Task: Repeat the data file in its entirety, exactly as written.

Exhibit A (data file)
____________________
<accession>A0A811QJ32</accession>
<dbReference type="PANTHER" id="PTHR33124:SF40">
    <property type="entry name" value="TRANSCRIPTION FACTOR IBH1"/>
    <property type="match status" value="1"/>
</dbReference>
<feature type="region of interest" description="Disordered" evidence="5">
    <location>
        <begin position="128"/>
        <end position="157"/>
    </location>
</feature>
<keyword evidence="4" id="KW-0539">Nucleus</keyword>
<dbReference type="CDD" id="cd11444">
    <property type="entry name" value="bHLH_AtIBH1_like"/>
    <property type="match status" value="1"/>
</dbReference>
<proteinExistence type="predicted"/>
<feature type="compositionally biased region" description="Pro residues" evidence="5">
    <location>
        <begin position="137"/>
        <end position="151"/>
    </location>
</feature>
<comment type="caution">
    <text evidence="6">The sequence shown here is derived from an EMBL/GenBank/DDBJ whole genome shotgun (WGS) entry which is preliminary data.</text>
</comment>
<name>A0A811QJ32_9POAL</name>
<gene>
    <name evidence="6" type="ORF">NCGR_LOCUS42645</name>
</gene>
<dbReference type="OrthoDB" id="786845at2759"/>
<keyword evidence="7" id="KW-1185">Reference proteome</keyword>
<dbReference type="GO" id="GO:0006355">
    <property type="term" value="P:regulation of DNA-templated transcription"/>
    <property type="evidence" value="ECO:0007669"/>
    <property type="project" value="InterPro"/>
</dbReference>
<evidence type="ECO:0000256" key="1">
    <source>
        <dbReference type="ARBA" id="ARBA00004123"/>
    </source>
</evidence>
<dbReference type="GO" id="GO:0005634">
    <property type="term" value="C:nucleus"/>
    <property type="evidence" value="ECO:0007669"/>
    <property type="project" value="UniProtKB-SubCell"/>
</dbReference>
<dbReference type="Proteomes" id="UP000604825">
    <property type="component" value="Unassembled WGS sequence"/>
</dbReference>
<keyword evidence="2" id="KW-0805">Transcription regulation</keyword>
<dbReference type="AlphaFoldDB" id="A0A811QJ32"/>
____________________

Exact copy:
<accession>A0A811QJ32</accession>
<dbReference type="PANTHER" id="PTHR33124:SF40">
    <property type="entry name" value="TRANSCRIPTION FACTOR IBH1"/>
    <property type="match status" value="1"/>
</dbReference>
<feature type="region of interest" description="Disordered" evidence="5">
    <location>
        <begin position="128"/>
        <end position="157"/>
    </location>
</feature>
<keyword evidence="4" id="KW-0539">Nucleus</keyword>
<dbReference type="CDD" id="cd11444">
    <property type="entry name" value="bHLH_AtIBH1_like"/>
    <property type="match status" value="1"/>
</dbReference>
<proteinExistence type="predicted"/>
<feature type="compositionally biased region" description="Pro residues" evidence="5">
    <location>
        <begin position="137"/>
        <end position="151"/>
    </location>
</feature>
<comment type="caution">
    <text evidence="6">The sequence shown here is derived from an EMBL/GenBank/DDBJ whole genome shotgun (WGS) entry which is preliminary data.</text>
</comment>
<name>A0A811QJ32_9POAL</name>
<gene>
    <name evidence="6" type="ORF">NCGR_LOCUS42645</name>
</gene>
<dbReference type="OrthoDB" id="786845at2759"/>
<keyword evidence="7" id="KW-1185">Reference proteome</keyword>
<dbReference type="GO" id="GO:0006355">
    <property type="term" value="P:regulation of DNA-templated transcription"/>
    <property type="evidence" value="ECO:0007669"/>
    <property type="project" value="InterPro"/>
</dbReference>
<evidence type="ECO:0000256" key="1">
    <source>
        <dbReference type="ARBA" id="ARBA00004123"/>
    </source>
</evidence>
<dbReference type="GO" id="GO:0005634">
    <property type="term" value="C:nucleus"/>
    <property type="evidence" value="ECO:0007669"/>
    <property type="project" value="UniProtKB-SubCell"/>
</dbReference>
<dbReference type="Proteomes" id="UP000604825">
    <property type="component" value="Unassembled WGS sequence"/>
</dbReference>
<keyword evidence="2" id="KW-0805">Transcription regulation</keyword>
<dbReference type="AlphaFoldDB" id="A0A811QJ32"/>